NPR Has Left Twitter

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This comes after Twitter designated NPR “Government-funded media”.

NPR’s DC headquarters. Photograph by Stephen Voss/NPR.

NPR’s accounts will no longer be active on Twitter, NPR President John Lansing told staffers Wednesday via a memo obtained by Washingtonian. Under owner Elon Musk, Twitter “is taking actions that undermine our credibility by falsely implying that we are not editorially independent,” Lansing writes. The network will no longer place “our journalism on platforms that have demonstrated an interest in undermining our credibility and the public’s understanding of our editorial independence,” reads Lansing’s memo.

Twitter has designated NPR “Government-funded media” after a typically chaotic series of events. It surprised the network last Tuesday night by designating it as “state-affiliated media.” Musk later learned from NPR reporter Bobby Allyn that federal funding makes up less than one percent of NPR’s budget. “Well, then we should fix it,” Musk wrote in an email to Allyn. The “Government-funded” label appears to be the billionaire’s attempt at such a repair.

“It would be a disservice to the serious work you all do here to continue to share it on a platform that is associating the federal charter for public media with an abandoning of editorial independence or standards,” Lansing wrote. Twitter replied with a poop emoji when Washingtonian requested comment.

Under Musk, Twitter has taken a confrontational stance toward journalists, who are among the platform’s most dedicated users. Musk has repeatedly expressed his desire, if not the technical ability, to strip verification from legacy users who don’t pay for the service’s “Twitter Blue” product. The platform did manage to remove the New York Times‘s “verified” badge after it declined to pay $1,000 per month to keep it. Washingtonian currently has a checkmark but has no plans to pay to retain it, says its director of digital products, Jacob Raim.

Lansing’s memo:

All –

NPR’s organizational accounts will no longer be active on Twitter because the platform is taking actions that undermine our credibility by falsely implying that we are not editorially independent. We are not putting our journalism on platforms that have demonstrated an interest in undermining our credibility and the public’s understanding of our editorial independence.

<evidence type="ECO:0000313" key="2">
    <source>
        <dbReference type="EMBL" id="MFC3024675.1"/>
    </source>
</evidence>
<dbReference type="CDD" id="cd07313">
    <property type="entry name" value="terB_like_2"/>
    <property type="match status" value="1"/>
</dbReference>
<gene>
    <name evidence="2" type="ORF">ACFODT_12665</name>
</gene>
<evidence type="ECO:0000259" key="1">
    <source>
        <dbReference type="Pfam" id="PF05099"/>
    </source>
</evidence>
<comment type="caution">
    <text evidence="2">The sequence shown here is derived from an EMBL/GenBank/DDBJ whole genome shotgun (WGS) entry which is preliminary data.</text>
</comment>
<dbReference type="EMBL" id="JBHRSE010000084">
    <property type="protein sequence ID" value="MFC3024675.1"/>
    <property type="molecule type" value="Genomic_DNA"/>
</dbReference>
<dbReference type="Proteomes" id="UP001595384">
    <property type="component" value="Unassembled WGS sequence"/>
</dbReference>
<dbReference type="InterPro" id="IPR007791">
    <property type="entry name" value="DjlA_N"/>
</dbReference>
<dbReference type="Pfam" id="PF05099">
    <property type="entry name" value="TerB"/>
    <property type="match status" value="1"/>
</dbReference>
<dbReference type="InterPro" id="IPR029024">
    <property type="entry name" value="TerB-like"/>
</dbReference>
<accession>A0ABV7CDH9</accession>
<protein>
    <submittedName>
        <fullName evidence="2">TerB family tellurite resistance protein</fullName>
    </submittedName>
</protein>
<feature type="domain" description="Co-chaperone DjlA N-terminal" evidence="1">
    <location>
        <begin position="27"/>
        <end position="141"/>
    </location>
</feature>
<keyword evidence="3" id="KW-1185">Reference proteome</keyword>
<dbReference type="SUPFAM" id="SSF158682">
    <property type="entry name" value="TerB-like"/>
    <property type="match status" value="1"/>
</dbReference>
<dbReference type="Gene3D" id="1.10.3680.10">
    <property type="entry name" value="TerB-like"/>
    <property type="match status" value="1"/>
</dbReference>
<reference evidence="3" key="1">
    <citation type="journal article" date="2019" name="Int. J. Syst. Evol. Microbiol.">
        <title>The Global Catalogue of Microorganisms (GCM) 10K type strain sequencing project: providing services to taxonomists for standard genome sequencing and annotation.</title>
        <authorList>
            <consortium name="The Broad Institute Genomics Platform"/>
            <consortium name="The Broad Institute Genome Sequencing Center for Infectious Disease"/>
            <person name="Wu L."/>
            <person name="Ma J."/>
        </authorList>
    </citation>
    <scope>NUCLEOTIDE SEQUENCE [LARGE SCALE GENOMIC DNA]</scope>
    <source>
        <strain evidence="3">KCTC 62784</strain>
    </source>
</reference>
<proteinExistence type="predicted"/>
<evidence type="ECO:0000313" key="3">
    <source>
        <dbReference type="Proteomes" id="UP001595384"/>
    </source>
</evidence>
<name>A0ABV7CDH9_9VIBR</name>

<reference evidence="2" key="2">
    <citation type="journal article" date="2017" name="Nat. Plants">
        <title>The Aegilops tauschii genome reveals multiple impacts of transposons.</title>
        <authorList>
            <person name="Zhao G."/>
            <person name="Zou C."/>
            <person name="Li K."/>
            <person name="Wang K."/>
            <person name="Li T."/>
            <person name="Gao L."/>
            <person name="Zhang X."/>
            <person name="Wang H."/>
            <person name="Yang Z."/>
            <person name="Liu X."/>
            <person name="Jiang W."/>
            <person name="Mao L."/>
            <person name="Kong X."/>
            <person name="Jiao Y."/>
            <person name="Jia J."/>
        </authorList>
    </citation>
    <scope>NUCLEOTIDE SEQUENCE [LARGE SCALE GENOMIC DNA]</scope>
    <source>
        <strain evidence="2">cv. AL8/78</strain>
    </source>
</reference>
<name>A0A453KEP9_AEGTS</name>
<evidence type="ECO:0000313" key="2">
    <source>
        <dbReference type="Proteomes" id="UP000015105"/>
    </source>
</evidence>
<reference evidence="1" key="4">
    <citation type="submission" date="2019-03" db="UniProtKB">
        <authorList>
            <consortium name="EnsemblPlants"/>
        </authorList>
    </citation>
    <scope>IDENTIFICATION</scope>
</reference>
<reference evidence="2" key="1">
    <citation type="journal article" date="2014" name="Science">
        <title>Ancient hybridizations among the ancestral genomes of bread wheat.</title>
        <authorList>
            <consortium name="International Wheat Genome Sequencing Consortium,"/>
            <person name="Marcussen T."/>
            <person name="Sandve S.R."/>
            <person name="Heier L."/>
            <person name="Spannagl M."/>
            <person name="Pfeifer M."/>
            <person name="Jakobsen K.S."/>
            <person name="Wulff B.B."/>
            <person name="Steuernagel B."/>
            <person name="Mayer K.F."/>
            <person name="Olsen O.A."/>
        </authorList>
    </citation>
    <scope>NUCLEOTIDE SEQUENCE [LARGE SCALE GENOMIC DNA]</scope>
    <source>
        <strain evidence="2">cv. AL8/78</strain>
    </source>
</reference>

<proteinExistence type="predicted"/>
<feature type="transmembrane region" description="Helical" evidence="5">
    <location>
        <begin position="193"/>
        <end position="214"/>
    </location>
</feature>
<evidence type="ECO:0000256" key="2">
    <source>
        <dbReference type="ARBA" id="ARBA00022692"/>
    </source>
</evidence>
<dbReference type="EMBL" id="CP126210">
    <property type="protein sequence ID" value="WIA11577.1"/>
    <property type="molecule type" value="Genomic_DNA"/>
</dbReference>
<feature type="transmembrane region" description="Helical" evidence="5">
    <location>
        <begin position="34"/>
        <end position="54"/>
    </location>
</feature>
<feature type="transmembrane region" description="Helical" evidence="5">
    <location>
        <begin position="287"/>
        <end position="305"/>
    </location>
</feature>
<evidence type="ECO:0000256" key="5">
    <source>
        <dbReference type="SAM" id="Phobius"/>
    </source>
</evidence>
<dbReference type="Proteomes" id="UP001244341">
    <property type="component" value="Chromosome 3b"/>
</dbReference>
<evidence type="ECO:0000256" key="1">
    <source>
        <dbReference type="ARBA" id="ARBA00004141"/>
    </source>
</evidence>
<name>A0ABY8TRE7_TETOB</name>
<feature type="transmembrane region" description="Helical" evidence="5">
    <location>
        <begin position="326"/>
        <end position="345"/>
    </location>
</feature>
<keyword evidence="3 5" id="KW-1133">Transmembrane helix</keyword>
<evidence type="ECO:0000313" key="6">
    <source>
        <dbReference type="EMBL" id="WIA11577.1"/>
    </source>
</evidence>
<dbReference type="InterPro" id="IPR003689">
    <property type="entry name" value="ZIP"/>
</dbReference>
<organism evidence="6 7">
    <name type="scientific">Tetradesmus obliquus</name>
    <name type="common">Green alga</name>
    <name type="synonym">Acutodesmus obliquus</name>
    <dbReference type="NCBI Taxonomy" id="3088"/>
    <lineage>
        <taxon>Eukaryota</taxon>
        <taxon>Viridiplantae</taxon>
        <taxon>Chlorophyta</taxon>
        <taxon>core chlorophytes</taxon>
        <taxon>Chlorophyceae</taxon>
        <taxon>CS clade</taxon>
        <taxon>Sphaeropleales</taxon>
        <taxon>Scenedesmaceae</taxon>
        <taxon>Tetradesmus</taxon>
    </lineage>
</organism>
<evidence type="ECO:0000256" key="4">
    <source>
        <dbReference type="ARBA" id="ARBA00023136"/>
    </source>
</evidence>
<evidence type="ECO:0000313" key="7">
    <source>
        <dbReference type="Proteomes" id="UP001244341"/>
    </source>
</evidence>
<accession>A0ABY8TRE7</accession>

The public media system was created by Congress more than 50 years ago to provide free over-the-air and now online news, information, and educational programming to all Americans. These services are especially valuable to those living in communities with little or no access to other outlets. Actions by Twitter or other social media companies to tarnish the independence of any public media institution are exceptionally harmful and set a dangerous precedent.

Millions of Americans depend on NPR and their local public radio stations for the fact-based, independent, public service journalism they need to stay informed about the world and about their own communities. They depend on your work, the rigorous reporting they need to exercise their rights as citizens and the music and entertainment that brings them moments of joy. It would be a disservice to the serious work you all do here to continue to share it on a platform that is associating the federal charter for public media with an abandoning of editorial independence or standards.

We are turning away from Twitter but not from our audiences and communities. There are still plenty of ways to stay connected and keep up with NPR’s news, music, and cultural content. Audiences can turn to NPR.org, the NPR app for on-demand listening, our newsletter portfolio, liveblogs and push notifications. We will also continue to maintain a presence on our other social platforms.

John

Senior editor

Andrew Beaujon joined Washingtonian in late 2014. He was previously with the Poynter Institute, TBD.com, and Washington City Paper. He lives in Del Ray.

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